What surprised me even more was the absence of flowers in that grand ceremony. I didn’t notice anyone holding flowers in their hands. The organizers had taken care, in detail, to create the most comfortable, warm and friendly but also illusory environment for us. We came from friendly Albania and were student pilots, expelled from the Soviet Aviation School.
Both qualities we had could not be appreciated and respected. Each participant held a musical, wind instrument or one of those characteristic gongs that only made metallic noise, which soon became unbearable for us. The noise pollution caused by those original musical instruments was unprecedented. The absence of flowers in that grand ceremony was perhaps a matter of ritual or conflicted with the rules of military life. I never understood that!
The festive ceremony lasted 10-15 minutes. We marched, with a free step, but with our heads held high, like “heroes”, between two rows of locals, accompanied by the enthusiastic cheers of the hosts. Perhaps in that city, people saw for the first time, so close, people who came from Europe; people whose skin color was white and whose nose was big. If we add here that we came from a “revisionist” country, as it was considered, at that time – the Soviet Union, to a “Marxist-Leninist” country such as China.
The cheers echoed the pure and unbreakable friendship between our two countries and our two peoples; they wished long life, very long, (10,000 years of life) or, as they articulated in their language (Van Sui), Chairman Mao Zedong, the leader of China and the whole world. They shouted in Chinese and for the leader of our party and people – Enver Hoxha. A group of Chinese, in the choir, sang a song which, at that time, was very popular, especially in military environments. The lyrics of that song, as far as I remember, were like this:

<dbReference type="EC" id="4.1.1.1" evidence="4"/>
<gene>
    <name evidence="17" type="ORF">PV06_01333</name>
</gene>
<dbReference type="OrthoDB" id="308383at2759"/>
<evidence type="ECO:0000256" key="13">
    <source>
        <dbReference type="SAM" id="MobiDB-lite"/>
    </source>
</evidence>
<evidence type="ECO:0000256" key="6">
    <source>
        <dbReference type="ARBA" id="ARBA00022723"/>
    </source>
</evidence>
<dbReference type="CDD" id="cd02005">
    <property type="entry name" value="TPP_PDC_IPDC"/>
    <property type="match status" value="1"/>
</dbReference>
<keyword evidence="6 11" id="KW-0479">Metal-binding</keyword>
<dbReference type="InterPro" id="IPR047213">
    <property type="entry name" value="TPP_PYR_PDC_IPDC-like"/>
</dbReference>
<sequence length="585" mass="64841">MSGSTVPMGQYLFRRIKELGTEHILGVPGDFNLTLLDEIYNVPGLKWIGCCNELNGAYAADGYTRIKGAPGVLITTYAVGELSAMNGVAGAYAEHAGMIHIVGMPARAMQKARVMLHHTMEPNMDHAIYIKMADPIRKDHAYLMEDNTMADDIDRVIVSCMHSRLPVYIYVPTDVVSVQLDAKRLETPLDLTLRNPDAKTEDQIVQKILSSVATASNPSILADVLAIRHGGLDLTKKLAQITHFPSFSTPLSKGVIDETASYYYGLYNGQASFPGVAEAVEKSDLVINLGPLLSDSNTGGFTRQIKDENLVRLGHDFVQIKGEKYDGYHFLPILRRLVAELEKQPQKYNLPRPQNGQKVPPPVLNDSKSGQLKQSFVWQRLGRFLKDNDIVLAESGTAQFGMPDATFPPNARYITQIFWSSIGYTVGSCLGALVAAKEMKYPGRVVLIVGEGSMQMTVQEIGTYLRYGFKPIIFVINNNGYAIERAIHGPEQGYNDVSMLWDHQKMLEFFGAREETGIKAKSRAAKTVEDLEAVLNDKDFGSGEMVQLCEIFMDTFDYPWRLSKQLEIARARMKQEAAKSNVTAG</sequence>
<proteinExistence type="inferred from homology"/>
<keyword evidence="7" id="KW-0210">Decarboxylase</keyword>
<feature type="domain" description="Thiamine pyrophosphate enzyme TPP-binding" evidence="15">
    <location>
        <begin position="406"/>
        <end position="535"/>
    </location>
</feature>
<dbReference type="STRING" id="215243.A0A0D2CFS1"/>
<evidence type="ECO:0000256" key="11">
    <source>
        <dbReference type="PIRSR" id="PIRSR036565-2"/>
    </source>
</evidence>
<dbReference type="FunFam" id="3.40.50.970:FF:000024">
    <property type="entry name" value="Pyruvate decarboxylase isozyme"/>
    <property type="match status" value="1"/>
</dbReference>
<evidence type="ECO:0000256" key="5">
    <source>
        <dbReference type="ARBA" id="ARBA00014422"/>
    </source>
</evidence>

Kuçanto makes his pocket,
Here it is, the next day,
Hey, where’s the Yenmin…!
Others sang a more moderate song, with musicality and a patriotic accent. As far as I remember, after so many years, the lyrics of the song were like this:
“I swear to Tjengjin, I swear to Tjengjin,
You have my heart,
Whoa, ni jao tan sh…!
We entered the grounds of the Aviation School. All that tumult of people, noisy and as if “grown”, on the asphalt, as if by magic, was bandaged. The noise stopped and the people dispersed, going about their business. For us 20-year-olds, who were coming from a long cruise and a train journey, in lower class carriages, from those of the first journey; from the South of the country, from Canton, to Beijing, the ordeal of waiting and annoying ceremonies, there was no one.
The High Hierarch of the Third School of Chinese Aviation and those of the city garrison led us in a “dignified” presentation of the environments where we would learn; in the rooms where we would sleep and in the food block. We saw the classrooms, the canteen, the dormitory and the laboratories. In every place we went, we found happy people, who were laughing for some reason, and we encountered Asian-type warmth, with pronounced Chinese nuances.
In the surroundings where we were going to sleep, we found what was beyond our wildest imagination, which we would never want. Even I, the peasant, who grew up in the village, in very difficult conditions, without even the slightest comfort, was impressed by that way of life. Some senior officers of the school among them and its commander himself made us company and introduced us to the living conditions. We were in a living room, which served as an anteroom to the living room. Seven Albanian students, for pilots and 5-6 senior Chinese officers. Memorie.al